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Three Little Birds

Three Little Birds

It is certainly true that as one gets older, one tends to notice things like birds more; however, I’m still unable to identify more than a couple or three by sight or sound. I do plan to work on that. I’m much better at identifying the sounds of the many groups of the fifties that were named after birds: The Orioles, The Ravens, The Crows.

But this post is not about bird groups. It’s about songs of birds—birds of different colors.

“Bye-Bye, Blackbird” Dorothy Field and Jimmy McHugh wrote “Bye-Bye, Blackbird” in 1928, for Earl Carroll’s Vanities. It’s been recorded many times over the years, but the Mills Brothers’ version flies the highest.

The song’s a staple of my senior-center gigs. There’s a line those of us who perform at senior centers say about playing the Alzheimer’s facilities: “You only really have to know one song.” The Alzheimer’s residents often can’t remember what they’d done for a living day after day for years. But a few always know all of the song lyrics, and sing along, word for word. I’ve even had lyrics corrected by them a few times: “It’s ‘quiet place’ before ‘fireplace,’ not ‘fireplace’ then ‘quiet place.’” I had wondered whether one of them even belonged in the place, until I saw her with her son and his wife. She nodded and smiled as they introduced themselves.

The residents always like to hear “Bye-Bye, Blackbird,” and are lively, relatively speaking, when I play it. Once, I did it as my big finish: “Blackbird, blackbird, blackbird, bye-bye!” I hit a final chord, and was about to say bye-bye when a resident leaned back in his chair as I passed and asked, “Say, fella, do you know “Bye-Bye, Blackbird”?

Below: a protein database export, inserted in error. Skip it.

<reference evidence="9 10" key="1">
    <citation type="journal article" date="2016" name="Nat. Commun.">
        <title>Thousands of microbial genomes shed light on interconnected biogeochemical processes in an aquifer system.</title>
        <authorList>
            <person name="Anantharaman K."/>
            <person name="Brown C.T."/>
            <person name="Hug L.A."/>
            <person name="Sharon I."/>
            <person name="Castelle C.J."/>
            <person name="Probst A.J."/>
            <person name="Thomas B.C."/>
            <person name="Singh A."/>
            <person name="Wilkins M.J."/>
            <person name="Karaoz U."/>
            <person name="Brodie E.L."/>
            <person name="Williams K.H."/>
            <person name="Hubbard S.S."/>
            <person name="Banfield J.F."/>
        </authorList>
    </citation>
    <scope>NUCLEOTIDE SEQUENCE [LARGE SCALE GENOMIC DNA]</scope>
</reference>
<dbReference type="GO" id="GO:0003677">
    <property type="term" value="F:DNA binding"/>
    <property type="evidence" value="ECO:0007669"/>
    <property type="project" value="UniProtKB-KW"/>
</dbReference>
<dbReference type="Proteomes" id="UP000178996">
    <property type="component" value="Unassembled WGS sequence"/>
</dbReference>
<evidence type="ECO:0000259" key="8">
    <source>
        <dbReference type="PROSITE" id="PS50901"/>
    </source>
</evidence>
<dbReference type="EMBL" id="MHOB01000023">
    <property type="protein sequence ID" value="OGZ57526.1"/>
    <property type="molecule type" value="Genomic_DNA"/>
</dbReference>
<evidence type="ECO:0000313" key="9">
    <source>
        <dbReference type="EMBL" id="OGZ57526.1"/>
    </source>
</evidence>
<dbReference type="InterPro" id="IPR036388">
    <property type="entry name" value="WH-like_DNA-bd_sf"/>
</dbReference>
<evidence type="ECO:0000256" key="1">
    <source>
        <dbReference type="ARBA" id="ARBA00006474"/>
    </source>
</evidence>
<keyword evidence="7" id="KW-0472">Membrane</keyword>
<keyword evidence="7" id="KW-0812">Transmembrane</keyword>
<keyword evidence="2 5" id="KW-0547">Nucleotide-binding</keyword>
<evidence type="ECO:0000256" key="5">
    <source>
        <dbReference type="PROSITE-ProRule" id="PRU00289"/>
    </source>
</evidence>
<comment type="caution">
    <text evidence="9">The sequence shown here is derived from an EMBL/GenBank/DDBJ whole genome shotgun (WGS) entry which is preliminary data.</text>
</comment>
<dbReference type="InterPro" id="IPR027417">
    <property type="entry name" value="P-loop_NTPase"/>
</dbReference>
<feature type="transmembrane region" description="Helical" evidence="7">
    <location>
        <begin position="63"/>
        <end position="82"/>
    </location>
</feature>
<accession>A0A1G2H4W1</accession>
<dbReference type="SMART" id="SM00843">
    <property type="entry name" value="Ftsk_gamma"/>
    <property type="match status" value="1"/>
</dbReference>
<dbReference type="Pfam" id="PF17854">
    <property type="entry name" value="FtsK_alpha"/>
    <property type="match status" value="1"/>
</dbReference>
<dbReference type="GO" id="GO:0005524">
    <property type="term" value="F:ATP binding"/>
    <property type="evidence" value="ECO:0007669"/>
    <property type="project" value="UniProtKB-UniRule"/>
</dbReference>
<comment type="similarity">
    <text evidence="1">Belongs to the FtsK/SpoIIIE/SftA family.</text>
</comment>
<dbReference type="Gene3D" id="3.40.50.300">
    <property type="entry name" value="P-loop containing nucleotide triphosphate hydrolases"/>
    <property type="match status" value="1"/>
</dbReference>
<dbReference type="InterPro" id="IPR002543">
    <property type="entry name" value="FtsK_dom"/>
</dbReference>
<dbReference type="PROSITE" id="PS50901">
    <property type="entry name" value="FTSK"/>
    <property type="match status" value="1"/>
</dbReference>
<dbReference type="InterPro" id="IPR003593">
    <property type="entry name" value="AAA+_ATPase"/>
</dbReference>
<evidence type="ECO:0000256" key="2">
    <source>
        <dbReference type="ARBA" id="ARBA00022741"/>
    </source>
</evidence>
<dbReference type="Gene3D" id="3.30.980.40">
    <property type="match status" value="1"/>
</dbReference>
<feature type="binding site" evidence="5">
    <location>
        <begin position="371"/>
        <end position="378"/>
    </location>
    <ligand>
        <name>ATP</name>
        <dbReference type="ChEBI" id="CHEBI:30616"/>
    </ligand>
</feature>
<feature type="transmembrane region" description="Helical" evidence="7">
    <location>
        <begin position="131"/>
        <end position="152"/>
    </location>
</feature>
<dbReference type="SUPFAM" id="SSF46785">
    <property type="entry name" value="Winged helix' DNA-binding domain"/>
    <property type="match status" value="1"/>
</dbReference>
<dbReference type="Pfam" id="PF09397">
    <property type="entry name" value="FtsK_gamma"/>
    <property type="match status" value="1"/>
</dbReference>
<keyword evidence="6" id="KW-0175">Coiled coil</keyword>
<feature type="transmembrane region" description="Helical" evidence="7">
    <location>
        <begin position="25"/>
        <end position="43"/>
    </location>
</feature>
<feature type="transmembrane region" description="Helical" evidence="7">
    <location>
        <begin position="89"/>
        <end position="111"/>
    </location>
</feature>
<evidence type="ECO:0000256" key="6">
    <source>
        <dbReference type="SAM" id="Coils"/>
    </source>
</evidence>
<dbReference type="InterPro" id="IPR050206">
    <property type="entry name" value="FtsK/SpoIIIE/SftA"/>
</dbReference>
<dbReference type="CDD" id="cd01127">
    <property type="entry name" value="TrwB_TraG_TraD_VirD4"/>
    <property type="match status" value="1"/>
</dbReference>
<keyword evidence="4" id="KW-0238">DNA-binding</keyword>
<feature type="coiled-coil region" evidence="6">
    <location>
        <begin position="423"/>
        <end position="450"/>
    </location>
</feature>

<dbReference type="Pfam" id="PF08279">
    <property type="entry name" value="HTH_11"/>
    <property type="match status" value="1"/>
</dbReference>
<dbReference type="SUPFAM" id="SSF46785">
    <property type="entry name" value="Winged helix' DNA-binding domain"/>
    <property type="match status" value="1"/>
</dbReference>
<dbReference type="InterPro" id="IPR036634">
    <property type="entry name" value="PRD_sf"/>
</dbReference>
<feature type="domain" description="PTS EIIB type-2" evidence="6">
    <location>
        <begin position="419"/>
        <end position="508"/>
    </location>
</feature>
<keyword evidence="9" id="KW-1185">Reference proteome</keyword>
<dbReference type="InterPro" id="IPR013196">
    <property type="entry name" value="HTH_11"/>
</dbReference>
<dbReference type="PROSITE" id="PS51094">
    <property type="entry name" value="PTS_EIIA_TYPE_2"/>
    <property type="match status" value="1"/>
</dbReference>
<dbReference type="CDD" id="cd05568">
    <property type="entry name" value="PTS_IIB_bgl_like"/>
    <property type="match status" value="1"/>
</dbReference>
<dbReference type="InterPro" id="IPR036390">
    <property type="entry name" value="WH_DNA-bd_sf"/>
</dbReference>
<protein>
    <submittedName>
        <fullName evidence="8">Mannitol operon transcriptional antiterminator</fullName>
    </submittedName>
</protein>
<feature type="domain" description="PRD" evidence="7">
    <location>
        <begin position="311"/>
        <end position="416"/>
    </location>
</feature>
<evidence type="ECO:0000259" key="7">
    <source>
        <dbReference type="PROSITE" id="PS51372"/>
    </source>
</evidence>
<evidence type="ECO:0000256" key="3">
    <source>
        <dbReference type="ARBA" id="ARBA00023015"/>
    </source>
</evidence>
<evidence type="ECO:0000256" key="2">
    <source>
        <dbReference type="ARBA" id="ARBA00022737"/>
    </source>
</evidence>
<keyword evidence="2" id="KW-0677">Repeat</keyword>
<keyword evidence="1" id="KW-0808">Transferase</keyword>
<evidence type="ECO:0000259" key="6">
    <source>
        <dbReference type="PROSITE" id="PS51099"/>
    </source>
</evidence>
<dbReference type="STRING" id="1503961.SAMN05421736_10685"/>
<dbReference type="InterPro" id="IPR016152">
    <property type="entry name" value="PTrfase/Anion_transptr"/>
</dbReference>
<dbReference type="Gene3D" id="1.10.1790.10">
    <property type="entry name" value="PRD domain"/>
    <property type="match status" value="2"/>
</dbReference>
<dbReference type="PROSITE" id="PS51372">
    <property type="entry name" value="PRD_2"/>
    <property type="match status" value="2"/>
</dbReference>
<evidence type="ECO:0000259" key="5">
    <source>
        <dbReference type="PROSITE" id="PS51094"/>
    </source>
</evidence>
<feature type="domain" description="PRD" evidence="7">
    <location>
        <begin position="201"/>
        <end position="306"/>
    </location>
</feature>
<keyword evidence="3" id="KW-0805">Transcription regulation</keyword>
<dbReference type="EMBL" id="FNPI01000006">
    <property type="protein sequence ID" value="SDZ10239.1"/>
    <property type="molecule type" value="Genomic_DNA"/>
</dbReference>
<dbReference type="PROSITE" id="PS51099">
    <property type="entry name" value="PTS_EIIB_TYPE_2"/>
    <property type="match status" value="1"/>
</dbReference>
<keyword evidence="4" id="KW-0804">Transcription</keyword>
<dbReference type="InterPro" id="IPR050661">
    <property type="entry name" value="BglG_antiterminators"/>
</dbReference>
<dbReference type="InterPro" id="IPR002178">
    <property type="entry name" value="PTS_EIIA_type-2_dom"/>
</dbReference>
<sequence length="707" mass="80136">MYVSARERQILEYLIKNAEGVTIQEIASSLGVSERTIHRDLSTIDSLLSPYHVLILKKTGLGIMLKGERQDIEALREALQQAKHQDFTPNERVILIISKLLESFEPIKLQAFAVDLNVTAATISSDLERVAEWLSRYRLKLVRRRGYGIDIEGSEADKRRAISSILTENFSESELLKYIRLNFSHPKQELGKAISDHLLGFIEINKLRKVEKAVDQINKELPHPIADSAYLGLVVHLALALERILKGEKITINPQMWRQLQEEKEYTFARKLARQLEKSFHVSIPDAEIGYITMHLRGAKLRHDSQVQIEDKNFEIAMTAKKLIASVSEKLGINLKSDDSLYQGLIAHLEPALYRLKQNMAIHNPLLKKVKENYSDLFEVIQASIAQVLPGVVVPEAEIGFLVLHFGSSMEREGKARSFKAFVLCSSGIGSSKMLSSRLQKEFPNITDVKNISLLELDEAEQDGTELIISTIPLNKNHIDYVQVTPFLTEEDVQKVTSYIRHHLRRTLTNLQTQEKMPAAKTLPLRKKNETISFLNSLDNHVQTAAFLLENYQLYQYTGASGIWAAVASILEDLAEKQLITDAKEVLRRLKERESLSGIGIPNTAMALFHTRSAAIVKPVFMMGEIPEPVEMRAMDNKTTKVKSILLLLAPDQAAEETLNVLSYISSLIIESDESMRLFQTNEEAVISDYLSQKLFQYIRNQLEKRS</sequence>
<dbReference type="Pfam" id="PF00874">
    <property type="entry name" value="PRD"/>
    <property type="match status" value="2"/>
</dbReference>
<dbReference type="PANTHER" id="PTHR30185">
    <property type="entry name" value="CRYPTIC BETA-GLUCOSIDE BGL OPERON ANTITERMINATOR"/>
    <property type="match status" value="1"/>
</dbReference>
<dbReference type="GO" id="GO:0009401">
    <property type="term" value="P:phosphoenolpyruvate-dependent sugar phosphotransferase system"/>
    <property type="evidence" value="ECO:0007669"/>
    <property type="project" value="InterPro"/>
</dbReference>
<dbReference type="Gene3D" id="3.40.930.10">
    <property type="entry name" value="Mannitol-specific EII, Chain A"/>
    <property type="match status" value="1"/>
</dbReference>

mills bros

The Brothers Mills

“Yellow Bird” The Mills Brothers recorded another classic colorful-bird song, “Yellow Bird.” It is smooth and soothing–and sometimes smooth and soothing is just what one needs.

“Blackbird” Paul McCartney’s song is one of his greatest: a lyric dedicated to the Civil Rights movement accompanied by beautiful picked-guitar lines that young, budding guitarists like me all learned to play back in the day. (And, according to my guitar-teacher son-in-law, it’s still on his young students’ radar.)

Paul (and wife Linda) also had a pretty “Bluebird,” which ended up on Wings’ Band on the Run album.

Steve on the left; Neil, as usual looking the other way

Steve on the left; Neil, as usual looking the other way

“Bluebird” Buffalo Springfield packed a lot of fine work into their three albums. There was just too much creativity under one roof to keep it together. It’s hard to pick favorites, but two top candidates could both fall into the bird song category.

Stephen Stills’ “Bluebird” is, I think, his best contribution to Buffalo Springfield. It’s bright and accessible. There are several verses in a rock beat, peppered with Stills’ lead guitar, and then a super-compressed major seventh chord that rings. Then there’s a pause, after which a banjo enters, and the song is recommenced in a gentler, more rural setting. At the other end of the Springfield’s range was Neil Young’s gorgeous duet with strings, “Expecting to Fly.”

Also, on After the Goldrush, his third solo album, another lovely song, “Birds,” talks of flight and feathers. “Danger Bird,” from Neil’s Zuma, is more ominous, a Crazy Horse electrified ballad.

The Wolf in the henhouse

“The Red Rooster” The great Howlin’ Wolf bellowed this blues number in 1961. Wolf never had any trouble with authenticity—he was the rill thang, y’all. But I think he throws himself into this song because he’s not just singing about the red rooster—he is the red rooster, baby. One of many Howlin’ Wolf delights I have to hear every so often.

The Brothers Louvin

The Brothers Louvin